Unless you’re going to go deep into solipsistic uselessness, then ‘scientific truths’ are true for everyone, and there can only be one version to be ‘imposed’ on you.

    That wasn’t the “truth-content” I was speaking about, which goes to how much of “reality” science covers, as opposed to how correct science is in areas it clearly does cover, but I didn’t make that clear. Still, even in those areas that science does cover, there can be disputes about the nature of the evidence and the inferences to be drawn (or there wouldn’t be so many disputes within science). It is generally an unrealistic view of science to hold that it can be applied with mathematical precision.

    That’s all I have time for. I’ll try to get back to this tonight.

  43. #43 Jean Kazez
    September 18, 2009

    Before you get torn limb from limb and fed to the lions (on other websites), I thought I’d reiterate what I said above. I think your point can be made simply, and without wading into deep waters. The kernel of your argument is: (1) Fiction transmits some truths (like truths about human psychology), (2) Religious scripture is (at bottom) fiction, (3) Setting ourselves in opposition to all of religion would result in loss of truth, so (4) We should not set ourselves in opposition to all of religion.

    Note, there’s nothing in the argument that dallies in some new notion of truth. The truths transmitted by fiction are just the familiar sorts–like truths about human psychology, etc. The argument also doesn’t require you to make any sophisticated claims about epistemology. When we read and write fiction, we don’t know about things in some out of the ordinary way. I think this debate is generating some obscurantism on both sides.

  44. #44 Ray Ingles
    September 18, 2009

    Jean Kazez – But I was wondering why a liberal religionist has to give up every last shred of the supernatural.

    Well, as I noted, there’s some dispute even in the religious community as to whether such people actually count as ‘religious’. But as you yourself admit: True, once you’ve got supernatural entities in the picture, it’s hard to say what they will get up to.

    Once you start saying that there are things you can’t ever comprehend, once you start allowing for ‘unknowable stuff’ in that sense (and that’s what ‘supernatural’ seems to mean in practice)… Well, it’s the epistemological equivalent of dividing by zero. At that point, nothing is out of bounds.

    ‘Liberal religionists’, as you term it, might in practice not ‘divide by zero’ everywhere. And to the extent that they don’t do so, bully for them. I’m not asking for ‘loyalty oaths’ to be a scientist. But it’s not a good sign. Most smokers won’t get lung cancer, but I can still say smoking isn’t a great idea.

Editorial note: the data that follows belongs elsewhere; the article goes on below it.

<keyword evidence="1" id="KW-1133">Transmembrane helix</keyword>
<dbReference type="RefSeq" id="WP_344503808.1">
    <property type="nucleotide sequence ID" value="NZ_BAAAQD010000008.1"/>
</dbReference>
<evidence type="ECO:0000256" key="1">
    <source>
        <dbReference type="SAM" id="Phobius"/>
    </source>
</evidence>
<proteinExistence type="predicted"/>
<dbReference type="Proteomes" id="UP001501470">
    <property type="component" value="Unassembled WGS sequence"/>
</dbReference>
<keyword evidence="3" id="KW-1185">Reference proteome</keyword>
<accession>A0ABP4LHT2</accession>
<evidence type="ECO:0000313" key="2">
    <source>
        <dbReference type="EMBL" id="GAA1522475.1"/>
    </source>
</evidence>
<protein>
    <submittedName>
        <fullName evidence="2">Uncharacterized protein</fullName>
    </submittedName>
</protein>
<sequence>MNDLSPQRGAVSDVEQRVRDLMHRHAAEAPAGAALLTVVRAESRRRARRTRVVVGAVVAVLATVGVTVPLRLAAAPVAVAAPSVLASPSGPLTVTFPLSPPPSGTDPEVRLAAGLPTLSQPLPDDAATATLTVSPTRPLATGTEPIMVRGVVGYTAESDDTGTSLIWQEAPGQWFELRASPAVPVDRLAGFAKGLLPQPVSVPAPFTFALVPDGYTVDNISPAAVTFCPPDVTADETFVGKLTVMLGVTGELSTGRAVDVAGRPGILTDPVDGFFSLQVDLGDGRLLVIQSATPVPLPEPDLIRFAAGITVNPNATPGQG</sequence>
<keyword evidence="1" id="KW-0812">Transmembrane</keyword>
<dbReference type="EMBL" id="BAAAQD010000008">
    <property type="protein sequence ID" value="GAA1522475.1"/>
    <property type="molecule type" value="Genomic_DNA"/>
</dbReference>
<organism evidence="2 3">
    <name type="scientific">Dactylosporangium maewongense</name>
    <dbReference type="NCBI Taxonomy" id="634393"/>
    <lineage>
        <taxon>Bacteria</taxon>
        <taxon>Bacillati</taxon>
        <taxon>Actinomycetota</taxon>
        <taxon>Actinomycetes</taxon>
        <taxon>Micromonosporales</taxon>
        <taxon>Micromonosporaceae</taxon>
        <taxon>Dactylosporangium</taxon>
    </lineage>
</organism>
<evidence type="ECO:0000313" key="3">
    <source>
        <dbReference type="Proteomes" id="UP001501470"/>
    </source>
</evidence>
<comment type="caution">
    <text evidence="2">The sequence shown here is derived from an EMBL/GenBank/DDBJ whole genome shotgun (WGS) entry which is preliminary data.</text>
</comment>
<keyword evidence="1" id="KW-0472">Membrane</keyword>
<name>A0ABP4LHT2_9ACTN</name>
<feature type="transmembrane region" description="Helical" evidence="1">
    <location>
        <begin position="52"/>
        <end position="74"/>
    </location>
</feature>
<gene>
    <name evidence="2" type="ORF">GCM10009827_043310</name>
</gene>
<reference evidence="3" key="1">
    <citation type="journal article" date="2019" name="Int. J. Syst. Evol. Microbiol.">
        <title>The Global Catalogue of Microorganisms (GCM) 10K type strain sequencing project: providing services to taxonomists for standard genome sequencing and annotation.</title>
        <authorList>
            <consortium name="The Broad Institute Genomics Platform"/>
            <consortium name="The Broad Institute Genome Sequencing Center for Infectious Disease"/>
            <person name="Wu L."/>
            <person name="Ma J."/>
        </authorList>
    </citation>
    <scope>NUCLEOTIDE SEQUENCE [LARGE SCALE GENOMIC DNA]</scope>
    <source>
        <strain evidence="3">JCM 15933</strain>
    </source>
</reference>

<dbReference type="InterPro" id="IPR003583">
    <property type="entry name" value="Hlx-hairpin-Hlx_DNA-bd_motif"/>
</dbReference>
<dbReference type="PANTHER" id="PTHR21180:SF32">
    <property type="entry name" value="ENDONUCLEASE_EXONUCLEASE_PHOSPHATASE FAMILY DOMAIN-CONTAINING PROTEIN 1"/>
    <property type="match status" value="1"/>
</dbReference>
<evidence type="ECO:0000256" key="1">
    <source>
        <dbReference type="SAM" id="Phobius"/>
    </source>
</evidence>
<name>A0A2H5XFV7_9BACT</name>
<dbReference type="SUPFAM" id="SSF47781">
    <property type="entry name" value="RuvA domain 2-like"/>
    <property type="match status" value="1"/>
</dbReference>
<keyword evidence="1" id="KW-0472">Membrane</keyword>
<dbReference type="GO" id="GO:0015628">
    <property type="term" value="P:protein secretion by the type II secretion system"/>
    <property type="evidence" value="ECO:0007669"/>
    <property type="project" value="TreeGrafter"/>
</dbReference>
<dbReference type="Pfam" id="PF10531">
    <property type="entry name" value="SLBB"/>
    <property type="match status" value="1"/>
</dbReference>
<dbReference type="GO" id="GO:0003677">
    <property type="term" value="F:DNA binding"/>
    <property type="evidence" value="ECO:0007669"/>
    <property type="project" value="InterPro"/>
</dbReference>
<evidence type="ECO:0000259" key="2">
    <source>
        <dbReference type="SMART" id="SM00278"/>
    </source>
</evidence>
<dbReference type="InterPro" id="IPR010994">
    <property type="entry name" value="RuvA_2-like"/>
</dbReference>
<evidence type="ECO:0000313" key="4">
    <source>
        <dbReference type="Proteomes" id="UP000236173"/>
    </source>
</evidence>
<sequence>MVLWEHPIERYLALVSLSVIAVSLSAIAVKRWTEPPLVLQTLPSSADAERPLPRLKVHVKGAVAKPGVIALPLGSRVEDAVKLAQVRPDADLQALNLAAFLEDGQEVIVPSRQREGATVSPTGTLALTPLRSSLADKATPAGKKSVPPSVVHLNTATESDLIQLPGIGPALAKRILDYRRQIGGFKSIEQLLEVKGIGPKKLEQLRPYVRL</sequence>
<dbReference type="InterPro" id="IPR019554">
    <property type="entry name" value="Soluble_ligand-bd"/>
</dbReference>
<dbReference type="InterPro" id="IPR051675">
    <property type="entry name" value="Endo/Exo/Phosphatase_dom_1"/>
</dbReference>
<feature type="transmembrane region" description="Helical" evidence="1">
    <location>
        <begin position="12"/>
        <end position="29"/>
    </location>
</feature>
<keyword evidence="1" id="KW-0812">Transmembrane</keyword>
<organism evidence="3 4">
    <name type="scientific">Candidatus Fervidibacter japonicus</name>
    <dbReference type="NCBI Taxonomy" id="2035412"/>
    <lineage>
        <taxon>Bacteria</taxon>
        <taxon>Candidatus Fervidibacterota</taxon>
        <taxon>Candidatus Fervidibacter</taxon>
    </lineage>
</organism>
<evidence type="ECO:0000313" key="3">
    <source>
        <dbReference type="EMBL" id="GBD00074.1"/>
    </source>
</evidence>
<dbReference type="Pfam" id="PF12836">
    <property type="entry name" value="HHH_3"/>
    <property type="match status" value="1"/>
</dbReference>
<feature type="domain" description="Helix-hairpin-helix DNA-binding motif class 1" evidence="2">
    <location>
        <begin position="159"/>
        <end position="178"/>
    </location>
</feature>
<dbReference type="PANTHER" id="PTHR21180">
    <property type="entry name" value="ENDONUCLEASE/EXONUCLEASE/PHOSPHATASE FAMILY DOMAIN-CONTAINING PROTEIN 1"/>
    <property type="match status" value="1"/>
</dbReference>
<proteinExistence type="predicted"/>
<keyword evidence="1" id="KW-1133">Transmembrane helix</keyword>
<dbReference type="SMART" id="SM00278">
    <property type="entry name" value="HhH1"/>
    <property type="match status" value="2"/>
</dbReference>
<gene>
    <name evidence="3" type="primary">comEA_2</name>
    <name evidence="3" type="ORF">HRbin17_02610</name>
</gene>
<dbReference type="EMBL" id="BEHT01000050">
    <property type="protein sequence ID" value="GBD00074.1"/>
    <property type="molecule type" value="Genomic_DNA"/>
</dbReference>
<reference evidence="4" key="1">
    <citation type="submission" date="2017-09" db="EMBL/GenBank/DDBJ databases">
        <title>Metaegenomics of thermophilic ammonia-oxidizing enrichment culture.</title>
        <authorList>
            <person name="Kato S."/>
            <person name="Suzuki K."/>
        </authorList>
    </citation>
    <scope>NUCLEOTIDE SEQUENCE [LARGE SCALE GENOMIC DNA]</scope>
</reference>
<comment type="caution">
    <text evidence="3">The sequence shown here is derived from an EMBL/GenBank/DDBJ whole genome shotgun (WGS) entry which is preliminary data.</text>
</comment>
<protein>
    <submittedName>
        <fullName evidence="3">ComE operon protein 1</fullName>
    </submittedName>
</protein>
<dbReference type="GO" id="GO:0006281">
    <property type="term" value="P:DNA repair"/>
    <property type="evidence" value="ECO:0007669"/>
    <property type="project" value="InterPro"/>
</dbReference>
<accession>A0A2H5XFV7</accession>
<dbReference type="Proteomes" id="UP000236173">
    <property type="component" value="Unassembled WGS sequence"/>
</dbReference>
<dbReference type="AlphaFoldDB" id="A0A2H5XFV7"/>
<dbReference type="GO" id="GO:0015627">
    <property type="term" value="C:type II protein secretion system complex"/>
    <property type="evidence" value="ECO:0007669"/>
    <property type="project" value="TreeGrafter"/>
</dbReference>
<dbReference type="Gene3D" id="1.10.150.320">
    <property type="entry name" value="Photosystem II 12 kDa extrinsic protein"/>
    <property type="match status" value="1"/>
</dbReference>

45. #45 Jean Kazez
    September 18, 2009

    Ray, Nothing is out of bounds, but does it really worry you to fly with a religious pilot, be operated on by a religious surgeon, get represented by a religious lawyer?. I’m betting: no, no, an no. Which shows that we all really understand that religious beliefs have a very limited and constrained place in educated minds. Even religious folk have been thoroughly secularized over time. The remnant of the supernatural that remains may not impress me philosophically, but it’s hard to see why it should concern me. There’s a difference.

  46. #46 Sigmund
    September 18, 2009

    “does it really worry you to fly with a religious pilot, be operated on by a religious surgeon, get represented by a religious lawyer?. I’m betting: no, no, an no.”
    It would worry the crap out of me if I thought they were using religion in the critical decision making part of their jobs!
    It is the fact that most religious people ignore ‘other ways of knowing’ and stick to scientific facts in their work that we tend to have confidence in their abilities.

  47. #47 CW
    September 18, 2009

    1) Fiction transmits some truths (like truths about human psychology), (2) Religious scripture is (at bottom) fiction, (3) Setting ourselves in opposition to all of religion would result in loss of truth

    No, it would result in the loss of one mechanism to “transmit” or express truths. The truths themselves aren’t going anywhere.

    Since religion is never the only mechanism for expressing any given truth, I think we can safely fall back on “regular” fiction and art for expressing ourselves.

  48. #48 Matt Penfold
    September 18, 2009

    For instance, am I a “faitheist”? No. Coyne defines the term as: an “atheist[] who [is] nonetheless soft on faith.”

    First, I’m not an atheist and have never claimed to be one. I am an apathist agnostic (Cf.), and have said so on many occasions. Had Coyne invested the modest effort to either ask my religious views, or checked my archives (as I’ve done to find how he defines this term), he would know better. Second, I don’t know what he means by “soft on faith.” If he means that I don’t think faith is ipso facto bad, then yeah. By that standard I’m also soft on dance but not on mushrooms (yech). If it means that I think faith is inherently good, or worth promoting, then no, that’s not my position at all.

    Why not be much clearer and just come out and say you believe in god ?

    If you are a theist, say so. Stop the prevarication. You think Coyne, is making himself look foolish ? Well look in the mirror. Deal with your own foolishness first.

  49. #49 Ray Ingles
    September 18, 2009

    Jean Kazez: but does it really worry you to fly with a religious pilot

    Well, actually, just a little bit: http://www.guardian.co.uk/world/2009/mar/25/tunisian-plane-crash-pilot-prayed

    Like I said, most smokers don’t get lung cancer, and most religious types don’t “divide by zero” everywhere… but each are risk factors.

  50. #50 Benjamin Nelson
    September 18, 2009

    I suspect that once we tease out Jason’s argument, there won’t be much left to dispute. He’s interested in truth-claims, not truth, and knowledge, not necessarily knowledge of the real.